"It's a sad state of affairs when we have to legislate equality in our state, particularly when it applies to the young people of South Dakota," Mitchell representative F. Wayne Unzicker said at the time.

The measure saw strong pushback from the SDHSAA and its supporters, who argued the state government didn't have the right to determine who the organization chose to govern.

Canton superintendent C. E. White argued to the senate, "We're not saying that all private and parochial schools are bad, but we should have the right to determine who belongs to the organization."

The prevailing sentiment from those in favor of the measure was that SDHSAA members feared admitting the private schools would disrupt their competitive success in the league.

Representative Ed Herbst of Mount Vernon said the public schools, "must be afraid to give the private and parochial schools an equal opportunity."

The measure was quickly passed in the House, and, after days of conversing, passed the Senate, also, and was made into law.

However, the SDHSAA pushed back, pleading its case to the state Supreme Court that the new law should be deemed unconstitutional. After a multi-year legal battle, Murphy, backed by his father John S. Murphy and Aberdeen's Joe Barnett, successfully defended the law before the South Dakota Supreme Court, and the Catholic schools were integrated athletically with the state for the 1966-67 season.

In his 2011 obituary, fostering the change was described as Murphy's "proudest accomplishment."

Jansa grew up in a modest Catholic family of eight kids on the north end of Sioux Falls, with a father who worked to make ends meet as a used car salesman. To pay his tuition at the new O'Gorman High School, which opened in 1961, Jansa spent every weekend cleaning the school's toilets.

But the future Creighton Blue Jay and South Dakota Sports Hall of Famer was worth far more than just a janitor for the Knights. The 6-foot-4 star averaged 25 points per game for O'Gorman basketball team in 1964, and alongside teammates Ron Olson and Bob Early, entered the state tournament as one of the favorites.

"We had some outstanding players in the 1963-64 season," former O'Gorman coach Mel Klein recalled.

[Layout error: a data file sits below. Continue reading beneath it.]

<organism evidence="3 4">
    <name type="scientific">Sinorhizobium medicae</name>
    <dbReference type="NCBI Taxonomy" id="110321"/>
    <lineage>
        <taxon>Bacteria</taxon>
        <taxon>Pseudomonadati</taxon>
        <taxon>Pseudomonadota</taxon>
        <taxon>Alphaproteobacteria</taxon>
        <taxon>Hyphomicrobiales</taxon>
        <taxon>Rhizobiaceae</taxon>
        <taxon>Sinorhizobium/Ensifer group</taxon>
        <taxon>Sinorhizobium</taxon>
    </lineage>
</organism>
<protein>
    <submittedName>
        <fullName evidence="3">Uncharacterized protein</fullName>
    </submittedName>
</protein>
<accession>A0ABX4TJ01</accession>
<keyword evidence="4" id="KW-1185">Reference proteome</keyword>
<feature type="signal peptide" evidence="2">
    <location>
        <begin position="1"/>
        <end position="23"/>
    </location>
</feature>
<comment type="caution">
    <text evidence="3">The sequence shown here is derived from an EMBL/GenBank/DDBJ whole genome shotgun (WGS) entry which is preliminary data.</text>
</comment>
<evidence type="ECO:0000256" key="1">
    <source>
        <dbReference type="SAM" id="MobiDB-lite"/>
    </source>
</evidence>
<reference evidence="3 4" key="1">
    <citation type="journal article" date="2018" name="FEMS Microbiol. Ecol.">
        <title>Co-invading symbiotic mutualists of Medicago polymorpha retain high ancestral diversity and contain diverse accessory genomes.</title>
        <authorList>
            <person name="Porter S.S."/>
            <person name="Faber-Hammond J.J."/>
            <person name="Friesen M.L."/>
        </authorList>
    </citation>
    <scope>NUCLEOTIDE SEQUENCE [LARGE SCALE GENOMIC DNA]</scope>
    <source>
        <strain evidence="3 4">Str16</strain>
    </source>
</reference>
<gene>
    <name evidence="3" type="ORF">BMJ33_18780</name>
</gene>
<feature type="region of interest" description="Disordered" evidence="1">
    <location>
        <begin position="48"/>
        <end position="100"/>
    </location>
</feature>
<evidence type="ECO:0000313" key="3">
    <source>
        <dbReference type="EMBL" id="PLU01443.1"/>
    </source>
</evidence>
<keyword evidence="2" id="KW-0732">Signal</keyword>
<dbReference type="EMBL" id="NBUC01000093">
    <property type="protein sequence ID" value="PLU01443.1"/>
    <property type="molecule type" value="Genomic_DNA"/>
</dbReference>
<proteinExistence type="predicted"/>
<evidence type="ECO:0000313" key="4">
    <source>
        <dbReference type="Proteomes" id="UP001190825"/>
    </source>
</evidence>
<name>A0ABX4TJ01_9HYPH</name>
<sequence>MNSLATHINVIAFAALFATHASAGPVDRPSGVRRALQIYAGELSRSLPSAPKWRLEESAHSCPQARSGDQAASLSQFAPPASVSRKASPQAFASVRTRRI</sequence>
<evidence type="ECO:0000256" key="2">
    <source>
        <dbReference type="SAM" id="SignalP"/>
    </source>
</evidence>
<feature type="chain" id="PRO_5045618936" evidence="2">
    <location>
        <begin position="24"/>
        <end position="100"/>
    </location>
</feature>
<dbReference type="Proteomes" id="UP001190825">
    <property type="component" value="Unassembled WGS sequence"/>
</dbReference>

Against a 10-team field that also included Stephen Mission, Rapid City Cathedral, Dell Rapids St. Mary's, Mitchell Notre Dame, Marty Mission, Holy Rosary, St. Francis, Salem St. Mary's and Howard St. Agatha, O'Gorman ripped its way to the final, with decisive wins over Stephen Mission and St. Agatha.

Meeting the Knights in the final was a plucky team from Mitchell. The Notre Dame side relied on four juniors, Ed Breck, Larry Schmida, Jerry Collins and Larry Zimmerman, and entered the tournament with a 16-4 record.

In the quarterfinals, Notre Dame beat Rapid City Cathedral, then found itself on the cusp of elimination in the semifinals. Trailing Marty 48-47 with one second remaining, Collins went to the free throw line for two shots for the Comets. He sank them both, sending his team to the final.

"I was thankful for all the masses I've attended lately," Collins told The Daily Republic afterwards. "And I'm certain they're the reason we won tonight instead of losing."

In the championship game, Notre Dame put up a strong fight, holding Jansa to just 13 points, and forcing him to foul out. But aided by Early's 10 points and Olson's 12 points, the Knights prevailed in a 54-50 win.

Even in the moment, many understood this would be the final Catholic basketball tournament championship. Recognizing the game's significance, Wilson eloquently wrote in the March 6 edition of The Daily Republic:

"When the ghosts of past South Dakota Catholic High School tournaments whisper silently through the night in future years it seems almost certain that chains should be rattled for the 27th and final championship game played at the Arena Thursday night.

"Almost everyone knows by now that Sioux Falls O'Gorman Knights were on top at the final curtain call of the past annual classic as the result of a 54-50 conquest of Mitchell Notre Dame, but time will certainly erase — to all but a few — the glitter of certain occurrences in the 1964 classic.

"As Catholic tournament ghosts creep among the now new, but certainly later, decaying, walls of O'Gorman High School, soft tones of "How did they win it without Jansa's 25 points?", and "Could it have gone either way?" The answers to both questions "With great depth and an outstanding defense"; and to the second: "Yes.""